When it comes to video, YouTube has dominated the market like King Kong on the Empire State Building, leaning off with one hand and pounding his chest. For more than a decade, YouTube's marketing dominance is unquestioned. But. But. BUT, there are other platforms you've been ignoring. These aren't just YouTube knockoffs or run-of-the-mill video platforms, but real, honest-to-God, amazing places to host video. With the competition waving their flags in YouTube's face, challenging YouTube as king of the hill, daring to look Google in the eyes and say, "You do not have video domain over me!"––let's take a look at the top six digital platforms for video sharing––in other words––YouTube Competitors!
I love facts. And what I'm going to say might throw you for a loop, but it is 100% true. Headquartered in King Kong's backyard–New York City––Vimeo actually opened their gates and began hosting video even before YouTube. So, they aren't going anywhere soon. Launched in the wayback of 2004, when Justin Timberlake did that thing he did to Janet Jackson, Vimeo began offering the capacity to stream high definition videos in multiple languages (Japanese, Spanish, French, Portuguese, German, and yes, even English). The service was well-received and Vimeo is one of the most popular platforms today. Vimeo is still a choice for many vloggers (do we still use this term) and offers various packages ranging from basic noodles to premium beef stroganoff.
Veoh caters to the streamers of the world. For those that do their own user-generated content, it doesn't get any better than Veoh. There is no argument over the fact that Veoh is a little different than the rest of the services mentioned on this list, but considering the wide variety of videos which can be streamed on the platform ranging from a gameplay video of your favorite Xbox title all the way to the TV studio programmed, the popularity of the service and its title of being a YouTube competitor is well deserved. As of 2010, Veoh has become a subsidiary of Qlipso. You can stream your favorite videos on Veoh at the website as well as via an application installed on a smart device.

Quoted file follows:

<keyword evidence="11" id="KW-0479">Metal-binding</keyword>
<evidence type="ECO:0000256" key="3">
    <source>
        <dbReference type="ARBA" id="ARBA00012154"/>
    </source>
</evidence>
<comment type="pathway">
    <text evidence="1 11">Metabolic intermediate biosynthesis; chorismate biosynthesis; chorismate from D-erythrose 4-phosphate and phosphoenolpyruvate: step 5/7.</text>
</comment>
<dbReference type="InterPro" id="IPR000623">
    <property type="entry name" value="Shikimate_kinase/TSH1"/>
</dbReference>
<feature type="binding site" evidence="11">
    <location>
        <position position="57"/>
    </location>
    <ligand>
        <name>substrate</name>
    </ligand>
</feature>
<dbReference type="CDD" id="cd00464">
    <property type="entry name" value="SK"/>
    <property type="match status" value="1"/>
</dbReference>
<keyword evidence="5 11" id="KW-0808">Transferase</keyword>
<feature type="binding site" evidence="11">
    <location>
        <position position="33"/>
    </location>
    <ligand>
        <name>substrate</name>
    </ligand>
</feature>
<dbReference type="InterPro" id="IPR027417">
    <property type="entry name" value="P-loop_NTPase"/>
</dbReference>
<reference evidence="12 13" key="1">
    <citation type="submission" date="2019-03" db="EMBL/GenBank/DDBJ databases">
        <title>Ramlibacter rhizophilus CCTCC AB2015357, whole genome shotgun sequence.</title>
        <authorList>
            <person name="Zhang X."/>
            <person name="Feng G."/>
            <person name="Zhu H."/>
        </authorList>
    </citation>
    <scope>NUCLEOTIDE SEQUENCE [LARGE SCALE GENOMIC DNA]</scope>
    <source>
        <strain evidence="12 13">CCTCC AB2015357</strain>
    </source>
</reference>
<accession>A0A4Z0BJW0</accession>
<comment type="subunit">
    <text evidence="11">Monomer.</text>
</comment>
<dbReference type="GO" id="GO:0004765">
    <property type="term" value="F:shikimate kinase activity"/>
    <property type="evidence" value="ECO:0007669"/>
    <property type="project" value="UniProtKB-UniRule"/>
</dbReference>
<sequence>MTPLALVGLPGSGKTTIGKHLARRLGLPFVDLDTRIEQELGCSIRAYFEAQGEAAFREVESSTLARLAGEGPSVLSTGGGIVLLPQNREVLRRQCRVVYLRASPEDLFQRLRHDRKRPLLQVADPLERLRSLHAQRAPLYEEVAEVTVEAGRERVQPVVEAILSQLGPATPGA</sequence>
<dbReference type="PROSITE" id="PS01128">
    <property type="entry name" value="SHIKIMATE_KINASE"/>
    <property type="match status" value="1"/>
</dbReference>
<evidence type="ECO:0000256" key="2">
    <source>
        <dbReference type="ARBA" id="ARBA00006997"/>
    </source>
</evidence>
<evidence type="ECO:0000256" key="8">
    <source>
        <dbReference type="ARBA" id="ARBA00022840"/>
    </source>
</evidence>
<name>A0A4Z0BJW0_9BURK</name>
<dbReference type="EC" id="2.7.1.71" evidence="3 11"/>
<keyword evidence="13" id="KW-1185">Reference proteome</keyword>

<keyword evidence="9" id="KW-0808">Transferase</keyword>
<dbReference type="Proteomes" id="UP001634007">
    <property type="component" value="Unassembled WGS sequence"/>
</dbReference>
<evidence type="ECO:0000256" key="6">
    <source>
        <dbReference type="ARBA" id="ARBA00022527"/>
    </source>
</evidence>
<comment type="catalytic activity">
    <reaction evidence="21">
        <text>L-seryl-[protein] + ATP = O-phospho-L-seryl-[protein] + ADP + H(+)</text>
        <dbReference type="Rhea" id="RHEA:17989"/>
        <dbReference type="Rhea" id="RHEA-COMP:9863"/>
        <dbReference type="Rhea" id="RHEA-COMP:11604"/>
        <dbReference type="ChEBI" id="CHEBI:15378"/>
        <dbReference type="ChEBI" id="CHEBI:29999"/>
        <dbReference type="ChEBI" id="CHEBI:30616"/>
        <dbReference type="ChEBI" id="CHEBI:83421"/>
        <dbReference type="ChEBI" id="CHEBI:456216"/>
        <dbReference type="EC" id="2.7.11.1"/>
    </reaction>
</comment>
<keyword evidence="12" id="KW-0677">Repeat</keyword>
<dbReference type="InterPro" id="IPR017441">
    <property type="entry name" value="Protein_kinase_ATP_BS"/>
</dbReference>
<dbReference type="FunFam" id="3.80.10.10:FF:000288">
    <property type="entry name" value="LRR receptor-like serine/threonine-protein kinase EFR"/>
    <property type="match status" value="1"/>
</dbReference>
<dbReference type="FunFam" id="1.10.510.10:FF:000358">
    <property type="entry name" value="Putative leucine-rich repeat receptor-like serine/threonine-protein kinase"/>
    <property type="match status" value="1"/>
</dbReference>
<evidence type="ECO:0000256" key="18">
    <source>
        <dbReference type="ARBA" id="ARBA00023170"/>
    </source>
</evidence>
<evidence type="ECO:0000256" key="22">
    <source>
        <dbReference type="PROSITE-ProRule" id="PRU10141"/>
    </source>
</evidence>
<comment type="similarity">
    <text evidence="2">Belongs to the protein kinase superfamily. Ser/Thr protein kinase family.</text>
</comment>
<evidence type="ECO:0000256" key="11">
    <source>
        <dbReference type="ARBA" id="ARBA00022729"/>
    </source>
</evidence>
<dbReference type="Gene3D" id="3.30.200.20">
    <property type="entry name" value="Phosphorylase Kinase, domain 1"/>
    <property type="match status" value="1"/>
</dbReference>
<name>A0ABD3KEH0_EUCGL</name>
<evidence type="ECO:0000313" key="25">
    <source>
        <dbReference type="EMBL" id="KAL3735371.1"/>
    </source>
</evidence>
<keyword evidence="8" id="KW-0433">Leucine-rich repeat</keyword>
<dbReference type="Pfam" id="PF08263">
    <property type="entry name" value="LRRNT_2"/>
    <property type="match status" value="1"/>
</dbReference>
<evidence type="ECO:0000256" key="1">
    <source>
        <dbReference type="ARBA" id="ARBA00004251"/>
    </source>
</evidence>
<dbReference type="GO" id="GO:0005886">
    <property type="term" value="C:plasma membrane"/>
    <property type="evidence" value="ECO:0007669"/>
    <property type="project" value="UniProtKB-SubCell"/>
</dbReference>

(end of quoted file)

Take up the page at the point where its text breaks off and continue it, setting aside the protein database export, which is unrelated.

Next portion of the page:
Backed by the goliath Amazon, Twitch is a live video service that began streaming in 2011. And now, it has become a market leader. As of 2014, Twitch solidified its spot as the 4the largest video streaming platforms bye user––that is like a lot of little Fortnite playing kids twitching in their seats. Through innovation and consistency, Twitch created a reputation for being reliable. A recent survey place Twitch users at the forefront of satisfied users.
Vessel isn't just a YouTube knockoff. Well, maybe it is, but it also offers video providers, like professional vloggers, a vessel (get it) to make more money. In fact, offering 55/45 split of revenue, Vessel is set to beat YouTube at its own game. In addition, Vessel offers bonuses and incentives to creators who can guarantee exclusivity of their content to Vessel (for at least a thirty-day period). The startup has already raised more than $75 million of investment.
Dailymotion is certainly not new to the game. Launched back in 2005, in the same year as YouTube, the French-based platform blasted onto the scene, spreading pixie dust on its way to dominance. For artists, producers, and independent contributors, Dailymotion offers a platform to share mixed content. Dailymotion thrives in a competitive market because of its compatibility, with 18 different languages throughout the globe focusing on informational, educational, engaging content.
Kids! Remember a world without video. Like back in the '90s (like the dinosaur age of the Internet). I know, it isn't a life worth remembering. But Metacafe changed all that and became a giant of video streaming. They were one of the first companies focusing on short-form videos. You know, those little clips that make your laugh wildly while people look at you funny. Ever since 2003, they've focused on entertainment, gaming, and music––the lighter side of life. In 2012, Digital Collective Services acquired Metacafe. During the peak years, Metacafe reported as many as 40 million unique visitors on a monthly. They were a little late to the game in supported languages other than language––how dare they––but that has changed recently.
Regardless of how dominant a video provider is in the market, King Kong always falls in the end. Or, I should say, he climbs and descends and climbs again. Competition is a constant. Don't be lazy, you video providers. There's always someone ready to come and take your share of the market. Um––remember MySpace. Okay, you probably don't. Point taken. Despite the competition, YouTube has managed to keep its spot. How this battle will turn out in the years to come, only time will tell.
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